This post is part of a collaborative narrative series composed of my writing and Chris Arnade's photos exploring issues of addiction, poverty, prostitution and urban anthropology in Hunts Point, Bronx. For more on the series, look here.
Street-level prostitution is comprised of both pimp-controlled prostitution and independent entrepreneurial prostitution. Although much of the more recent research has focused on the latter group, this work reports on a qualitative study designed to understand pimp-related violence to women involved in pimp-controlled prostitution. In addition, this work contributes to the understanding of the relationships between pimps and prostitutes, the roles that each play, and the social rules of the business. Because these women constitute a significant number of those involved in street-level prostitution, more research is called for that focuses on pimp-controlled prostitution.¹
Beauty, Hunts Point. Courtesy of Chris Arnade.
Beauty ran down the street towards the current love of her life saying "don't hit me, don't hit me." Her sweatpants almost fell, and walking became more like tripping. She flailed her arms like a kid.
Her statement came with laughter. Being hit by this man was not so serious.
This one would not strike her in front of other people, on the street where they relaxed, where neighborhood kids played in a ballpark and she worked to pick up dates. In public, this boyfriend smoked K2 and liked to chill.
They were homeless, she and Gary, without ownership of private space beyond an occasional couch. Circumstantially, a hitting likely would be forgotten.
And so, her manner of apology was a humorous one.
She ran towards her boyfriend in apology for dealing with her pimp. Gary was half-boyfriend, half-pimp but she called him boyfriend.
The other guy was only called pimp, and she had vowed to stay away from him as of earlier that day.
The pimp was after her, sort-of. Once, he had bought her black-and-white Nikes and a cell phone. Then, before the span of a couple of weeks, he started taking away things: her cell phone, the privilege to go outside when she wanted, the freedom to shop with the money she earned without asking.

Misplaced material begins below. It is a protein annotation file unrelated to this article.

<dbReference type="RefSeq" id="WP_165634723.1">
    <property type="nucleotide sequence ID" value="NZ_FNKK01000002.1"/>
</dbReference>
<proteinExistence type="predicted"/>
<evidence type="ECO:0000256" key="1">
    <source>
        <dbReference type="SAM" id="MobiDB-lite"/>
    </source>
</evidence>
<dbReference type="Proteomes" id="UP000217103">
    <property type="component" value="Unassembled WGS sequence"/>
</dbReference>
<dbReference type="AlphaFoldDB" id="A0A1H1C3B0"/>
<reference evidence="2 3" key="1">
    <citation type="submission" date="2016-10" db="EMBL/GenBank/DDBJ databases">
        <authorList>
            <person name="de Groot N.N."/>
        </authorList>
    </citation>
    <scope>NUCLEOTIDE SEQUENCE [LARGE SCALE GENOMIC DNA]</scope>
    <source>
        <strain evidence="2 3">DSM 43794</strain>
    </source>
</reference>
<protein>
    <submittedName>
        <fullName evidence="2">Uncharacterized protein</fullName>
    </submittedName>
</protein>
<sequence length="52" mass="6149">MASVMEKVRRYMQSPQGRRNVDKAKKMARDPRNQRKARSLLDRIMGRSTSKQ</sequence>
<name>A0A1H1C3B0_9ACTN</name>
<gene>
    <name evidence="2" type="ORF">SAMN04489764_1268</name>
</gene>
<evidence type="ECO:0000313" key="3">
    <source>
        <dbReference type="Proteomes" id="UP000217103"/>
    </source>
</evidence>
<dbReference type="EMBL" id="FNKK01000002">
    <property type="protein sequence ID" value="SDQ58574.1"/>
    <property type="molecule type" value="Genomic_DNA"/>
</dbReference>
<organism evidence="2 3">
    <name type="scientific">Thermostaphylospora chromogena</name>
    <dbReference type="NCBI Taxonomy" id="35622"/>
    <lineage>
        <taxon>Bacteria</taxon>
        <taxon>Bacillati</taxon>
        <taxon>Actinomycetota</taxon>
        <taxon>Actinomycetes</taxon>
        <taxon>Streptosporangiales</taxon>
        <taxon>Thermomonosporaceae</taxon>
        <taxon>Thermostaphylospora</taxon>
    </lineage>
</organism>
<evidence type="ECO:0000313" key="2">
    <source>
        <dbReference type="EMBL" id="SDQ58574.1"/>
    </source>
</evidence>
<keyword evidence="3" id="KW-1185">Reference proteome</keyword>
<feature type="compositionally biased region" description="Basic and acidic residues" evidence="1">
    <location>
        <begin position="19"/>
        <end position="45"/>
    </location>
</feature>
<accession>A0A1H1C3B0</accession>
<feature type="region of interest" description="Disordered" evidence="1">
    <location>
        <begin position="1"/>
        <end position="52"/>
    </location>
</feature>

She left him, seeking better treatment and protection in Gary, a man she met in the shelter.
Beauty only wanted to retain enough of a relationship with her pimp to make the man suffer a little. To that end, she threatened to tell the pimp's wife about sex in their house, in their bed. She also made motions to pee on his car, but others said she was being ridiculous.
Beauty held the small power of talk and truth, and so spread flares of noise and gossip. Everyone at the shelter knew.
Because his means of making money was gone and his wife was close to informed, the pimp was pissed, enough to go after Beauty if she fell into sight but only just. The pimp was lame: Beauty was his only girl and his sole income. His wife had the main job, a reasonable, real-world thing, blind to her husband's owning of a woman and the sex between them.
For reasons of self-protection, the pimp went about his business, back to the past threads of life with his wife in their apartment, home-bound, making no money, while she worked.
For reasons of ego, he imagined his actions if he were to pass Beauty on the street. The talk was bloody and bitter. If he sees her alone, she'll get hers, or so it was agreed upon by bystanders.
Talk of harm, aggressive physicality, all he could retain until he found the next thing, the next woman.
To leave these things with romance, Beauty planned to marry Gary, the one she ran towards, the one she looked for, in some way, to save her:
Gary put up with her through pimp dealings and did K2 with her, understood her need to relax and tilt reality this way. He would not choose the glass crack pipe over her, like H, her last boyfriend-pimp in Harlem.
This man was different. He called 911 and tried not to let her bite her tongue when she had a seizure. He was good, like nobody had been. He said thank you, shook hands, had a state ID and did not hit her in public. But mostly, he took her to the beach once, rode the subway to Coney Island and back.
The marriage was planned 72 hours beforehand and fell through 24 hours after that. There was a disagreement and Gary owed people, so he left the neighborhood, and Beauty no longer loved him with her life.